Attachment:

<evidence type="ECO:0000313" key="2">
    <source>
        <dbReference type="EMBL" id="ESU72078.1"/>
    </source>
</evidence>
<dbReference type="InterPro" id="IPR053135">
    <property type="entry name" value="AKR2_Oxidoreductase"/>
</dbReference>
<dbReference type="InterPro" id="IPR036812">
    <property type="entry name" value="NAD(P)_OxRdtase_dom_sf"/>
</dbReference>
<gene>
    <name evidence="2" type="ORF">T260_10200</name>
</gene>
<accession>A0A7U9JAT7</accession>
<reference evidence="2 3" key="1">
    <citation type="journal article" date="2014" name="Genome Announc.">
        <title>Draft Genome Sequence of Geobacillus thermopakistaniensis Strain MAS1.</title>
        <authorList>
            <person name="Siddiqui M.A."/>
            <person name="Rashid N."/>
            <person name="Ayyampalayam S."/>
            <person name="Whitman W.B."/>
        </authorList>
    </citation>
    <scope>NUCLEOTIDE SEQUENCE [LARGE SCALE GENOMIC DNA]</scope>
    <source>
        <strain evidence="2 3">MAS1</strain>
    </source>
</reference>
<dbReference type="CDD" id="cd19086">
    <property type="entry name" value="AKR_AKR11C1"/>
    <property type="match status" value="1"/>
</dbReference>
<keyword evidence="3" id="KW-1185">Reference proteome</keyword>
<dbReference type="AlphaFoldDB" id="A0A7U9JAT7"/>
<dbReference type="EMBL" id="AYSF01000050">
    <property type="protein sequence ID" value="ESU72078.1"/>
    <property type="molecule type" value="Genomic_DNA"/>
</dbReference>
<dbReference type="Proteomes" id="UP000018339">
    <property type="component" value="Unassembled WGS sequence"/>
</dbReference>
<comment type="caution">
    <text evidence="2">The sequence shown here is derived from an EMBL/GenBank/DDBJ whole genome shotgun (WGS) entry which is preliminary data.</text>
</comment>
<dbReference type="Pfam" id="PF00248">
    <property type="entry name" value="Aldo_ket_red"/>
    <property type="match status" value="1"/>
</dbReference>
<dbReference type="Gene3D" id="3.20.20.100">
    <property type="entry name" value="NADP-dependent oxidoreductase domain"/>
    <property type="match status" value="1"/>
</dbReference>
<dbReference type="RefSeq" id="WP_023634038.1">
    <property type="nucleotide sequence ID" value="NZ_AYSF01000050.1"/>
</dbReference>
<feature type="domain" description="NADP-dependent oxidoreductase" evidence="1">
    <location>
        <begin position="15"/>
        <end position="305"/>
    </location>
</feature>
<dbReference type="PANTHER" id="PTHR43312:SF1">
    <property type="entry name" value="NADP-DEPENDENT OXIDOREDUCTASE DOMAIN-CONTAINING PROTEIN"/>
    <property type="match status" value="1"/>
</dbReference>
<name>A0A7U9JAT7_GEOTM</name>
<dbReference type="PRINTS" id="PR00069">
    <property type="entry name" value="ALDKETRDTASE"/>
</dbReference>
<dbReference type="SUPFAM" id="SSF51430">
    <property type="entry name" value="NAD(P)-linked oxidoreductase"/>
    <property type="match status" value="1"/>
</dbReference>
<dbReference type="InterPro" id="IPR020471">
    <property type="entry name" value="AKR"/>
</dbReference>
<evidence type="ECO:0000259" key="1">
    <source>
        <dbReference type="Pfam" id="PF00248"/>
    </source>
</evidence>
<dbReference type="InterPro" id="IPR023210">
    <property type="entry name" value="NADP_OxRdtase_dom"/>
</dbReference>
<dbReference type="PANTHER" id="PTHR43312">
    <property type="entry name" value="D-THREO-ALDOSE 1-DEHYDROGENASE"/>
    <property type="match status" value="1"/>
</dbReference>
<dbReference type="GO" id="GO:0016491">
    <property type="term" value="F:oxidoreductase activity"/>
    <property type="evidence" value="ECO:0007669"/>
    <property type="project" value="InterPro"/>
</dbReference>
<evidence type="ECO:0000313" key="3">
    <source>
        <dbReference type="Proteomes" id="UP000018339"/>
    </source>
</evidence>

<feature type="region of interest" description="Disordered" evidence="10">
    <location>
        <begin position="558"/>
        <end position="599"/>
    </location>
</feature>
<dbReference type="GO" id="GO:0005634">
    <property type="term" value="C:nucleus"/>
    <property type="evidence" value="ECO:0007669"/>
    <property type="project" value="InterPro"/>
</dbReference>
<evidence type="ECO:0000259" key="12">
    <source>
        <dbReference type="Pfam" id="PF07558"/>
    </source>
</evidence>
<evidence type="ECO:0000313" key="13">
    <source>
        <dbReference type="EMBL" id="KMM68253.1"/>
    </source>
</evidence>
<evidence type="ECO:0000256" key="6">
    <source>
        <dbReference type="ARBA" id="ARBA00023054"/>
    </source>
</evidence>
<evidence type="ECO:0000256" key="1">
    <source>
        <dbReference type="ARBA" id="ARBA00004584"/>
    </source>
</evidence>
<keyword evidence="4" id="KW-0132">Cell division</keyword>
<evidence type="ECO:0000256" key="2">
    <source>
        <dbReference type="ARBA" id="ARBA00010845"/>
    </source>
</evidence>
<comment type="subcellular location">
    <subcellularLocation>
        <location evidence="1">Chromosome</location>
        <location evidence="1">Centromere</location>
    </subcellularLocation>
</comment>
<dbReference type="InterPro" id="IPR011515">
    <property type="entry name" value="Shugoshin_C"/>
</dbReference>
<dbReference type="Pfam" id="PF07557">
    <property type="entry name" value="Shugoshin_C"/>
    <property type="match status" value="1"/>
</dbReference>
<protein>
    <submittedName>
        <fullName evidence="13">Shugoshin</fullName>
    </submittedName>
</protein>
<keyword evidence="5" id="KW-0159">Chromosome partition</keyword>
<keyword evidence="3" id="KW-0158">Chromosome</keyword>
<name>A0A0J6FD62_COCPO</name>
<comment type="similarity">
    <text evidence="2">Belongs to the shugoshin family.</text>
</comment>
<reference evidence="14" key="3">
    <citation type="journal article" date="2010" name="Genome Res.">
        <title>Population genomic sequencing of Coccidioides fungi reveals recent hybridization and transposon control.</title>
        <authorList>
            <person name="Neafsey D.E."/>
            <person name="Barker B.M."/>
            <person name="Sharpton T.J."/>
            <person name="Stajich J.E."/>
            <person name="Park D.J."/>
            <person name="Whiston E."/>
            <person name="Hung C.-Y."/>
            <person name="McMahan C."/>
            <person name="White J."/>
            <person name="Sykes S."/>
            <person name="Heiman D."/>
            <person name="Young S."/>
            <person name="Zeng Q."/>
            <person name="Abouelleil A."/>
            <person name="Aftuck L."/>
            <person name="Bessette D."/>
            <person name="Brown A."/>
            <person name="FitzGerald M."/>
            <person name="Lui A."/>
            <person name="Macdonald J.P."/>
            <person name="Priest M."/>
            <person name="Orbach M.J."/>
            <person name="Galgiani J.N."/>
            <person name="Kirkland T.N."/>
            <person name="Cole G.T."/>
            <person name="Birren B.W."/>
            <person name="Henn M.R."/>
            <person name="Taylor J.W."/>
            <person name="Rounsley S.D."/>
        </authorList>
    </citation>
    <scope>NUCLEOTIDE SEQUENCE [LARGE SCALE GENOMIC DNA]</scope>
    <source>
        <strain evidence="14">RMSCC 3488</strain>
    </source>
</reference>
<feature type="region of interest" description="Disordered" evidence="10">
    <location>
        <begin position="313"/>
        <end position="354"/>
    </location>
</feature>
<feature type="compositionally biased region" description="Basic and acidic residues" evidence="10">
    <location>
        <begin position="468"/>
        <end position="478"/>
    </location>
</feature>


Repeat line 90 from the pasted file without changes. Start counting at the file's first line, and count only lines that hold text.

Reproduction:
</dbReference>